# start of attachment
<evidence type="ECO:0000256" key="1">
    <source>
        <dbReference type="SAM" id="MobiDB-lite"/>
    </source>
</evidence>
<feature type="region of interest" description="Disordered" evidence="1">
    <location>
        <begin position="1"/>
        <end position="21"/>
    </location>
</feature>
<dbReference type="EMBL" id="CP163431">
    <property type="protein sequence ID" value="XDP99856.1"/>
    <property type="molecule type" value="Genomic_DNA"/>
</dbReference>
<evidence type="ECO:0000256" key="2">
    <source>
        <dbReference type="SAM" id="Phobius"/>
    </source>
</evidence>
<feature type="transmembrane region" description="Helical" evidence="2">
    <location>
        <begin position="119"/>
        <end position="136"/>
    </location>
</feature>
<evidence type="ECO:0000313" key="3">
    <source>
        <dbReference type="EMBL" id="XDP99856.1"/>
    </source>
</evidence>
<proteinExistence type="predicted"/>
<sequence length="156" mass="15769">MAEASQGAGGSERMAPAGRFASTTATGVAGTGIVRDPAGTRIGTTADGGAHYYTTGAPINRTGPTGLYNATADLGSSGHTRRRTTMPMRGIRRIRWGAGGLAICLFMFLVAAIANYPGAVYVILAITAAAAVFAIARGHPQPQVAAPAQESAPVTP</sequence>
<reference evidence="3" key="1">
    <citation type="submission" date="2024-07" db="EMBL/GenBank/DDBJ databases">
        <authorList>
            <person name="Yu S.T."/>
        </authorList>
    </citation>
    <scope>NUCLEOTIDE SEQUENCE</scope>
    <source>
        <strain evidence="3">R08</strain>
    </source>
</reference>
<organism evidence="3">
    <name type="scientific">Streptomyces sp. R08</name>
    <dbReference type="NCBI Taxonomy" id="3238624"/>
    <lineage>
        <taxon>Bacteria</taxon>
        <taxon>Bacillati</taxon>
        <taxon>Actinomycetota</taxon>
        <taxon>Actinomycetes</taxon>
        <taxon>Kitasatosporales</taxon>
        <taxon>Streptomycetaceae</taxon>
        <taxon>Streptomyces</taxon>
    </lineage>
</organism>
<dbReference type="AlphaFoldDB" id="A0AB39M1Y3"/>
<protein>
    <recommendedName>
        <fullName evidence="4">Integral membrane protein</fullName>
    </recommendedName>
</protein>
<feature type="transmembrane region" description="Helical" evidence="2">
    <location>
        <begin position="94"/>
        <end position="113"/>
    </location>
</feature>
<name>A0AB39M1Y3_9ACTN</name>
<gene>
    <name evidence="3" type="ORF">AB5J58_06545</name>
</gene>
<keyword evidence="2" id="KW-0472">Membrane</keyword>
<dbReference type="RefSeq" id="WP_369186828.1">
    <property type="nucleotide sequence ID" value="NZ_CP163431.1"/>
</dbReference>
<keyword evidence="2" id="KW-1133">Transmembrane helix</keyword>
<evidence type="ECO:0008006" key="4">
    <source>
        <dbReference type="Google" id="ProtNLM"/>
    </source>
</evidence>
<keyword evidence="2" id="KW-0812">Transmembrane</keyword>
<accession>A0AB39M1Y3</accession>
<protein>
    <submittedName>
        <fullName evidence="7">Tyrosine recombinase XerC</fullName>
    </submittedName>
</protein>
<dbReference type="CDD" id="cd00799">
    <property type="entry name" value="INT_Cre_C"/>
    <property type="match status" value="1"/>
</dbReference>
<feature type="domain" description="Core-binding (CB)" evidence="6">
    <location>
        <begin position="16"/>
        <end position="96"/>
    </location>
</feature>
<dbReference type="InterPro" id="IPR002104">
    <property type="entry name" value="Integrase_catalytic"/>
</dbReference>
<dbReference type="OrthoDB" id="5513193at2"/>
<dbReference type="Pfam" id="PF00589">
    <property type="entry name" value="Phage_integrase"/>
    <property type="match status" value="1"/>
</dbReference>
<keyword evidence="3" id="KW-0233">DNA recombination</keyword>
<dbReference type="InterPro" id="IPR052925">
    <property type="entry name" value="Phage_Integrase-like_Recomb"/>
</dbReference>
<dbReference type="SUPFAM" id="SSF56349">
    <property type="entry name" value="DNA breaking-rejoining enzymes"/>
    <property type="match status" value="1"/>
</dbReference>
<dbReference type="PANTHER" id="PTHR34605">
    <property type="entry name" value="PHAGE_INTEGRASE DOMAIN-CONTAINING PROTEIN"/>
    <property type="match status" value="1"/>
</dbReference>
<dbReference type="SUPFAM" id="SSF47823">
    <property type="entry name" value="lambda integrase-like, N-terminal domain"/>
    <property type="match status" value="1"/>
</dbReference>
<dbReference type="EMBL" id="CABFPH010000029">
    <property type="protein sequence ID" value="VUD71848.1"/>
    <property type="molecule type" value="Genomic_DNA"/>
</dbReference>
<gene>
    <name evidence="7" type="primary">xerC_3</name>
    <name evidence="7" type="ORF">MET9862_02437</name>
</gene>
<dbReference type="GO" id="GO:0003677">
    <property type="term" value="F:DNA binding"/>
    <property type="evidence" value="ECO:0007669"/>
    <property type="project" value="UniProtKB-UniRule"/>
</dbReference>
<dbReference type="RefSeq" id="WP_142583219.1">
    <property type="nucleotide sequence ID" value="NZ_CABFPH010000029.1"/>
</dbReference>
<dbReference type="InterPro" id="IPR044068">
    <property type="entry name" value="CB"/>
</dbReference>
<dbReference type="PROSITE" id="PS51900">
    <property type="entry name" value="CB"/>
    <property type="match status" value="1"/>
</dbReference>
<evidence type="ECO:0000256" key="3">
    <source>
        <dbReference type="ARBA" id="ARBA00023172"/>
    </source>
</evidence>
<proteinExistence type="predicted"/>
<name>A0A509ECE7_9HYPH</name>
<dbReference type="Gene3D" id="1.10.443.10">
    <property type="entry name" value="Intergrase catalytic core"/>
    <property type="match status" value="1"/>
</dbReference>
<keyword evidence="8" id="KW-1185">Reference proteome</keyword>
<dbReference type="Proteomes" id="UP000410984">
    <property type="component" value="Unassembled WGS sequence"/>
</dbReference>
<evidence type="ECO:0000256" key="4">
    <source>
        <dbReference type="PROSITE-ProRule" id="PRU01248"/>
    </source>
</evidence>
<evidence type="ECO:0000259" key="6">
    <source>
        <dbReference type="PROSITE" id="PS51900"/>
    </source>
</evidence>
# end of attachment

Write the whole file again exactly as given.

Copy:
<evidence type="ECO:0000256" key="1">
    <source>
        <dbReference type="SAM" id="MobiDB-lite"/>
    </source>
</evidence>
<feature type="region of interest" description="Disordered" evidence="1">
    <location>
        <begin position="1"/>
        <end position="21"/>
    </location>
</feature>
<dbReference type="EMBL" id="CP163431">
    <property type="protein sequence ID" value="XDP99856.1"/>
    <property type="molecule type" value="Genomic_DNA"/>
</dbReference>
<evidence type="ECO:0000256" key="2">
    <source>
        <dbReference type="SAM" id="Phobius"/>
    </source>
</evidence>
<feature type="transmembrane region" description="Helical" evidence="2">
    <location>
        <begin position="119"/>
        <end position="136"/>
    </location>
</feature>
<evidence type="ECO:0000313" key="3">
    <source>
        <dbReference type="EMBL" id="XDP99856.1"/>
    </source>
</evidence>
<proteinExistence type="predicted"/>
<sequence length="156" mass="15769">MAEASQGAGGSERMAPAGRFASTTATGVAGTGIVRDPAGTRIGTTADGGAHYYTTGAPINRTGPTGLYNATADLGSSGHTRRRTTMPMRGIRRIRWGAGGLAICLFMFLVAAIANYPGAVYVILAITAAAAVFAIARGHPQPQVAAPAQESAPVTP</sequence>
<reference evidence="3" key="1">
    <citation type="submission" date="2024-07" db="EMBL/GenBank/DDBJ databases">
        <authorList>
            <person name="Yu S.T."/>
        </authorList>
    </citation>
    <scope>NUCLEOTIDE SEQUENCE</scope>
    <source>
        <strain evidence="3">R08</strain>
    </source>
</reference>
<organism evidence="3">
    <name type="scientific">Streptomyces sp. R08</name>
    <dbReference type="NCBI Taxonomy" id="3238624"/>
    <lineage>
        <taxon>Bacteria</taxon>
        <taxon>Bacillati</taxon>
        <taxon>Actinomycetota</taxon>
        <taxon>Actinomycetes</taxon>
        <taxon>Kitasatosporales</taxon>
        <taxon>Streptomycetaceae</taxon>
        <taxon>Streptomyces</taxon>
    </lineage>
</organism>
<dbReference type="AlphaFoldDB" id="A0AB39M1Y3"/>
<protein>
    <recommendedName>
        <fullName evidence="4">Integral membrane protein</fullName>
    </recommendedName>
</protein>
<feature type="transmembrane region" description="Helical" evidence="2">
    <location>
        <begin position="94"/>
        <end position="113"/>
    </location>
</feature>
<name>A0AB39M1Y3_9ACTN</name>
<gene>
    <name evidence="3" type="ORF">AB5J58_06545</name>
</gene>
<keyword evidence="2" id="KW-0472">Membrane</keyword>
<dbReference type="RefSeq" id="WP_369186828.1">
    <property type="nucleotide sequence ID" value="NZ_CP163431.1"/>
</dbReference>
<keyword evidence="2" id="KW-1133">Transmembrane helix</keyword>
<evidence type="ECO:0008006" key="4">
    <source>
        <dbReference type="Google" id="ProtNLM"/>
    </source>
</evidence>
<keyword evidence="2" id="KW-0812">Transmembrane</keyword>
<accession>A0AB39M1Y3</accession>
<protein>
    <submittedName>
        <fullName evidence="7">Tyrosine recombinase XerC</fullName>
    </submittedName>
</protein>
<dbReference type="CDD" id="cd00799">
    <property type="entry name" value="INT_Cre_C"/>
    <property type="match status" value="1"/>
</dbReference>
<feature type="domain" description="Core-binding (CB)" evidence="6">
    <location>
        <begin position="16"/>
        <end position="96"/>
    </location>
</feature>
<dbReference type="InterPro" id="IPR002104">
    <property type="entry name" value="Integrase_catalytic"/>
</dbReference>
<dbReference type="OrthoDB" id="5513193at2"/>
<dbReference type="Pfam" id="PF00589">
    <property type="entry name" value="Phage_integrase"/>
    <property type="match status" value="1"/>
</dbReference>
<keyword evidence="3" id="KW-0233">DNA recombination</keyword>
<dbReference type="InterPro" id="IPR052925">
    <property type="entry name" value="Phage_Integrase-like_Recomb"/>
</dbReference>
<dbReference type="SUPFAM" id="SSF56349">
    <property type="entry name" value="DNA breaking-rejoining enzymes"/>
    <property type="match status" value="1"/>
</dbReference>
<dbReference type="PANTHER" id="PTHR34605">
    <property type="entry name" value="PHAGE_INTEGRASE DOMAIN-CONTAINING PROTEIN"/>
    <property type="match status" value="1"/>
</dbReference>
<dbReference type="SUPFAM" id="SSF47823">
    <property type="entry name" value="lambda integrase-like, N-terminal domain"/>
    <property type="match status" value="1"/>
</dbReference>
<dbReference type="EMBL" id="CABFPH010000029">
    <property type="protein sequence ID" value="VUD71848.1"/>
    <property type="molecule type" value="Genomic_DNA"/>
</dbReference>
<gene>
    <name evidence="7" type="primary">xerC_3</name>
    <name evidence="7" type="ORF">MET9862_02437</name>
</gene>
<dbReference type="GO" id="GO:0003677">
    <property type="term" value="F:DNA binding"/>
    <property type="evidence" value="ECO:0007669"/>
    <property type="project" value="UniProtKB-UniRule"/>
</dbReference>
<dbReference type="RefSeq" id="WP_142583219.1">
    <property type="nucleotide sequence ID" value="NZ_CABFPH010000029.1"/>
</dbReference>
<dbReference type="InterPro" id="IPR044068">
    <property type="entry name" value="CB"/>
</dbReference>
<dbReference type="PROSITE" id="PS51900">
    <property type="entry name" value="CB"/>
    <property type="match status" value="1"/>
</dbReference>
<evidence type="ECO:0000256" key="3">
    <source>
        <dbReference type="ARBA" id="ARBA00023172"/>
    </source>
</evidence>
<proteinExistence type="predicted"/>
<name>A0A509ECE7_9HYPH</name>
<dbReference type="Gene3D" id="1.10.443.10">
    <property type="entry name" value="Intergrase catalytic core"/>
    <property type="match status" value="1"/>
</dbReference>
<keyword evidence="8" id="KW-1185">Reference proteome</keyword>
<dbReference type="Proteomes" id="UP000410984">
    <property type="component" value="Unassembled WGS sequence"/>
</dbReference>
<evidence type="ECO:0000256" key="4">
    <source>
        <dbReference type="PROSITE-ProRule" id="PRU01248"/>
    </source>
</evidence>
<evidence type="ECO:0000259" key="6">
    <source>
        <dbReference type="PROSITE" id="PS51900"/>
    </source>
</evidence>